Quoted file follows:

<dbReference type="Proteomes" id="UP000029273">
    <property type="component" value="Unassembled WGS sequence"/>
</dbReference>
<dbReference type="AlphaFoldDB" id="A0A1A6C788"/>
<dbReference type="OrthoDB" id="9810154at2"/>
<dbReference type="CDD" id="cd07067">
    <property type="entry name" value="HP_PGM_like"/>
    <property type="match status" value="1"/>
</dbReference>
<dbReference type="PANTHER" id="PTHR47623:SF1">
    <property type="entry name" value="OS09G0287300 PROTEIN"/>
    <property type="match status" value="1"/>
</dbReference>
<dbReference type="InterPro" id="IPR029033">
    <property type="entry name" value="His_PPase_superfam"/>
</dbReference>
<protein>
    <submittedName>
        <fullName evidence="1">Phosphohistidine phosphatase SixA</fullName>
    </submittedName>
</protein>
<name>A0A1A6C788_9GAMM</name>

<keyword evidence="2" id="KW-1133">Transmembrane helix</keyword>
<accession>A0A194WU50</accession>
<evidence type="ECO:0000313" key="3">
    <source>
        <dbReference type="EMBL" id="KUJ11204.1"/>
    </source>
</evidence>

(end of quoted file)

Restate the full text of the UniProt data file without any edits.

<dbReference type="Proteomes" id="UP000029273">
    <property type="component" value="Unassembled WGS sequence"/>
</dbReference>
<dbReference type="AlphaFoldDB" id="A0A1A6C788"/>
<dbReference type="OrthoDB" id="9810154at2"/>
<dbReference type="CDD" id="cd07067">
    <property type="entry name" value="HP_PGM_like"/>
    <property type="match status" value="1"/>
</dbReference>
<dbReference type="PANTHER" id="PTHR47623:SF1">
    <property type="entry name" value="OS09G0287300 PROTEIN"/>
    <property type="match status" value="1"/>
</dbReference>
<dbReference type="InterPro" id="IPR029033">
    <property type="entry name" value="His_PPase_superfam"/>
</dbReference>
<protein>
    <submittedName>
        <fullName evidence="1">Phosphohistidine phosphatase SixA</fullName>
    </submittedName>
</protein>
<name>A0A1A6C788_9GAMM</name>

<keyword evidence="2" id="KW-1133">Transmembrane helix</keyword>
<accession>A0A194WU50</accession>
<evidence type="ECO:0000313" key="3">
    <source>
        <dbReference type="EMBL" id="KUJ11204.1"/>
    </source>
</evidence>